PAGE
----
Jump to a New ChapterIntroduction to the SAT IIContent and Format of the SAT II Math IICStrategies for SAT II Math IICMath IIC FundamentalsAlgebraPlane GeometrySolid GeometryCoordinate GeometryTrigonometryFunctionsStatisticsMiscellaneous MathPractice Tests Are Your Best Friends
 12.1 Logic 12.2 Sequences 12.3 Limits 12.4 Imaginary and Complex Numbers

 12.5 Key Terms 12.6 Review Questions 12.7 Explanations
Logic
Logic questions don’t look like math questions at all; they don’t contain numbers, formulas, or variables. Instead, logic questions contain a verbal statement and a question that asks you to interpret the validity of the statement or the effect of the given statement on another statement. For example:
 The statement “If Jill misses the bus, she will be late” is true. Which other statement must be true? (A) If Jill does not miss the bus, she will not be late (B) If Jill is not late, she missed the bus (C) If a student misses the bus, he or she will be late (D) Jill is late because she missed the bus (E) If Jill is not late, she did not miss the bus
Even though they are stated in words, logic questions require mathematical methods for finding the right answers.
A logic statement is written in the form “If p, then q,” where p and q are events. “If p, then q” can also be written as , and it states that if event p occurs, then event q will also occur.
Every “If p, then q” statement has an equivalent statement; this second statement is known as the contrapositive, which is always true. The contrapositive of “If p, then q” is “If not q, then not p.” In symbols, the contrapositive of is (here, the symbol ~ means “not”). To formulate the contrapositive of any logic statement, you must change the original statement in two ways.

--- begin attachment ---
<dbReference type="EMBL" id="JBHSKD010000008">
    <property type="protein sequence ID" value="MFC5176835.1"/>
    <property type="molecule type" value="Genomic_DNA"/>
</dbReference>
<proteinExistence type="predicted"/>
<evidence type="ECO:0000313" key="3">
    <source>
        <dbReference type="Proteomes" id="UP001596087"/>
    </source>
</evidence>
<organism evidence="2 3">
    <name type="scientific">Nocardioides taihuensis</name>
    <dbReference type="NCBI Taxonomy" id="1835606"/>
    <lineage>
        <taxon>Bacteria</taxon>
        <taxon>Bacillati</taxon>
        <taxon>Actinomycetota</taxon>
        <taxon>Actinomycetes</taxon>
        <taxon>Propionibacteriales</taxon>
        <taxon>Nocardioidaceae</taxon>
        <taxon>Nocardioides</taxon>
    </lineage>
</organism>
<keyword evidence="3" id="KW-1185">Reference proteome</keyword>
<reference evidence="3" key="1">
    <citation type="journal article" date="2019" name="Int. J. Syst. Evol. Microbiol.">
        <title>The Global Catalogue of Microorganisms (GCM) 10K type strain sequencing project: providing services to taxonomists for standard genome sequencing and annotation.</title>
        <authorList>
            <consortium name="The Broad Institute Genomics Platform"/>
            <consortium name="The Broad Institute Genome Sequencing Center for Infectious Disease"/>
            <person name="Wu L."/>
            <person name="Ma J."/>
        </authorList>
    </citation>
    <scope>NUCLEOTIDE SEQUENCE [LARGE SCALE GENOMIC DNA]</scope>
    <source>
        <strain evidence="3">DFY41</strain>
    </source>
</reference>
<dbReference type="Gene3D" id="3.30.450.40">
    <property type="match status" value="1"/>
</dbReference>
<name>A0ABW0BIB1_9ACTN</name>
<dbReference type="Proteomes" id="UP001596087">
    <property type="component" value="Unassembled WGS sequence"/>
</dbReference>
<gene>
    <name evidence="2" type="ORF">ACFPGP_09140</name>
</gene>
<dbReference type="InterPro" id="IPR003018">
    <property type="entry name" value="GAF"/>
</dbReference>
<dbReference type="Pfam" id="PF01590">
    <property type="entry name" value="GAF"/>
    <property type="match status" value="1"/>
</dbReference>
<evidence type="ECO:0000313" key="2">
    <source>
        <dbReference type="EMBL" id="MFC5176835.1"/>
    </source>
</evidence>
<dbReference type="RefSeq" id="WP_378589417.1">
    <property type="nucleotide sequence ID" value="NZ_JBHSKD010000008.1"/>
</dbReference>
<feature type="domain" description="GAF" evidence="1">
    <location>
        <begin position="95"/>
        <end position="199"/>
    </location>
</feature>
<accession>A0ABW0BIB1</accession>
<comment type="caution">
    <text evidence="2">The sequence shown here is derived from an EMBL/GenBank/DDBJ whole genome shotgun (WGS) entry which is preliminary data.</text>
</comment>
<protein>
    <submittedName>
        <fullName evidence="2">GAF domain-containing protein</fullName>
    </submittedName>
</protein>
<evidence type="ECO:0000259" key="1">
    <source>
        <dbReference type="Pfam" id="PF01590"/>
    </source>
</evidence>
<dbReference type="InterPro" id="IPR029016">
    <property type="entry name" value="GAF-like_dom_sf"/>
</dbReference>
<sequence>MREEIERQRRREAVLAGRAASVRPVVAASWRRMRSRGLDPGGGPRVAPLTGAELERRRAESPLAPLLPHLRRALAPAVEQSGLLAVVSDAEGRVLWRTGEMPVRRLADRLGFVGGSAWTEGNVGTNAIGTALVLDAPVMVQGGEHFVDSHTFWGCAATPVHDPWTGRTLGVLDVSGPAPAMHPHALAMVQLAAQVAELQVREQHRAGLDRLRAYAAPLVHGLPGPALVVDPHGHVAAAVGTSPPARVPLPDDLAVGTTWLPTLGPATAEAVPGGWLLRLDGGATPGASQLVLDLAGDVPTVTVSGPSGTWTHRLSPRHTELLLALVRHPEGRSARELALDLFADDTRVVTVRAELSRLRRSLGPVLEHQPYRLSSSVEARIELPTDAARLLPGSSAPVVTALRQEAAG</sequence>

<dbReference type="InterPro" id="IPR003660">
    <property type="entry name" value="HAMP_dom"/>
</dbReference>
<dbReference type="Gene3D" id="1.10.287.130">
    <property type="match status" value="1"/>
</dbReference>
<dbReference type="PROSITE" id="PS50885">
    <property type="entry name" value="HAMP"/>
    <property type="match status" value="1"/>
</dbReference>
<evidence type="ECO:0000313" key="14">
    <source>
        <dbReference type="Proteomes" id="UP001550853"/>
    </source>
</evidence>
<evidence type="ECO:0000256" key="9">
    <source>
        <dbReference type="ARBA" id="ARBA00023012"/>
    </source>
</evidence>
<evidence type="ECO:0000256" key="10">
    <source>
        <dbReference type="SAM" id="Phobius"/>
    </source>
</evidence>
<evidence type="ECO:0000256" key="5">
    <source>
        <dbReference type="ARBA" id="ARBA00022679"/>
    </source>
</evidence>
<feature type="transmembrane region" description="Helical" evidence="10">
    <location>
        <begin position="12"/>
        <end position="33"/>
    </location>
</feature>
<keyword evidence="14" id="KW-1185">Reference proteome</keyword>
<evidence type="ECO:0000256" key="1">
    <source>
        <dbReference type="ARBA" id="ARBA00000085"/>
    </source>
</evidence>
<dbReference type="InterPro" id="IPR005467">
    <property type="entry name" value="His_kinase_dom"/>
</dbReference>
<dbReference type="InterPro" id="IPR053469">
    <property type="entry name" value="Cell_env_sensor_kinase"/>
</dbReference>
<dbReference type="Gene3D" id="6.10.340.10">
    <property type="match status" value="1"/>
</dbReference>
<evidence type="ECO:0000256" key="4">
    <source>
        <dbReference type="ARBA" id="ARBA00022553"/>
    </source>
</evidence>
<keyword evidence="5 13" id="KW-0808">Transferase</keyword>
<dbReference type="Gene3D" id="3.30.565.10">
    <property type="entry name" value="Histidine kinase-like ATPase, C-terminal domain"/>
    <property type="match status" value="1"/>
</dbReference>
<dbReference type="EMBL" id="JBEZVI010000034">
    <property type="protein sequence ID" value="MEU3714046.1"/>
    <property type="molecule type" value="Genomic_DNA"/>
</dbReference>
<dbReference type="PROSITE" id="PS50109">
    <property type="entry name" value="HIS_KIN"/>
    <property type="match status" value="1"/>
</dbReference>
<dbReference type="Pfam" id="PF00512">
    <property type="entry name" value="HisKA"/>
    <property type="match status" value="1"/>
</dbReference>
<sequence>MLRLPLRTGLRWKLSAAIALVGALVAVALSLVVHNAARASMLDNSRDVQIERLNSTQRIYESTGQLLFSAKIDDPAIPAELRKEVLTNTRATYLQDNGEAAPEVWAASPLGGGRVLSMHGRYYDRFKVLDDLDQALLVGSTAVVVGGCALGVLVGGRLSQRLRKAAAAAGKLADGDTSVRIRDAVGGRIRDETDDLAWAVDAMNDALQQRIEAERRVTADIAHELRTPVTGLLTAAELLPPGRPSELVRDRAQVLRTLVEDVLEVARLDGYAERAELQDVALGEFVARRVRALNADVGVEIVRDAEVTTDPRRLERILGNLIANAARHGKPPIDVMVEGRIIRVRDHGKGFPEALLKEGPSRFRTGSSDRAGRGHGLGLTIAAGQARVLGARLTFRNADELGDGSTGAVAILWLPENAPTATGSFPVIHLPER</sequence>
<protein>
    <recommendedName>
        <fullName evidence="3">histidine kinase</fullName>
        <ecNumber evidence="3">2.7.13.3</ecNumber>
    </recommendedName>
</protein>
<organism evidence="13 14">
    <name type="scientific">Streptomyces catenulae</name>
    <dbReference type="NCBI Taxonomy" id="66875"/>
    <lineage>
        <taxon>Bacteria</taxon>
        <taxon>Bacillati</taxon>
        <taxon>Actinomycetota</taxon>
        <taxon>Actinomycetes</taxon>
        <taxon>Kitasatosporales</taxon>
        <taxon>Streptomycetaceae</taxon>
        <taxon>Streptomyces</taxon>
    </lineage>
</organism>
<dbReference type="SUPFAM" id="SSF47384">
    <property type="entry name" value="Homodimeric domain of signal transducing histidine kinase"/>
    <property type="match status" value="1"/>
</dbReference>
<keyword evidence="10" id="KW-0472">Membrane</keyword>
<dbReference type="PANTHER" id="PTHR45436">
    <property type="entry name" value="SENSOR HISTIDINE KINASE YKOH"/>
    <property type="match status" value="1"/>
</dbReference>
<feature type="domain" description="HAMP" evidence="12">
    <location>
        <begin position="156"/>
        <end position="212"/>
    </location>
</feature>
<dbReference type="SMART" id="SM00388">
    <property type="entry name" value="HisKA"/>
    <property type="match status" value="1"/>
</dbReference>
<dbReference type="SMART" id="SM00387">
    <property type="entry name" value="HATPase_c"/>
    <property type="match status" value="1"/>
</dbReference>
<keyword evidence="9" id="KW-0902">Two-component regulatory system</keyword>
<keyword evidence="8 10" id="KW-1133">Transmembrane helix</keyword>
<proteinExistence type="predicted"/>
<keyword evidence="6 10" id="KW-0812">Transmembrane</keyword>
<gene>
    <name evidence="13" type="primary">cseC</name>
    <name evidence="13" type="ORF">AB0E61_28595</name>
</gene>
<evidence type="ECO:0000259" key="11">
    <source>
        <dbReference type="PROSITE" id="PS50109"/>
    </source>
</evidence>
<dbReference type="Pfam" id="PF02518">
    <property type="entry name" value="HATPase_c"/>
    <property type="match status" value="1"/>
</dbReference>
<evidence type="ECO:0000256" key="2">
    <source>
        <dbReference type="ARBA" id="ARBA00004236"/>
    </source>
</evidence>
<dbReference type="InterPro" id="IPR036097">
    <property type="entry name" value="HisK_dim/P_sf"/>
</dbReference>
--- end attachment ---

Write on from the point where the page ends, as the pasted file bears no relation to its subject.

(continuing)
1. Switch the order of the two parts of the statement. For example, “If p, then q” becomes “If q, then p.”
2. Negate each part of the statement. “If q, then p” becomes “If not q, then not p.”
When faced with a logic problem on the Math IIC, remember that if a given statement is true, then that statement’s contrapositive is also true. Likewise, if a given statement is false, then that statement’s contrapositive is also false.
Returning to the example problem, we are told that the given statement is true, so we should look for the contrapositive among the answer choices. E is the contrapositive of the original statement, so we know that it is true. Here’s some more practice:
 What is the contrapositive of “Every book on the shelf is old”?
You need to first rewrite this statement so that it is in the “If p, then q” form. So the given statement becomes “If a book is on the shelf, then it is old.” The contrapositive of the statement is now easy to see: “If a book is not old, then it is not on the shelf.”
 Jump to a New ChapterIntroduction to the SAT IIContent and Format of the SAT II Math IICStrategies for SAT II Math IICMath IIC FundamentalsAlgebraPlane GeometrySolid GeometryCoordinate GeometryTrigonometryFunctionsStatisticsMiscellaneous MathPractice Tests Are Your Best Friends
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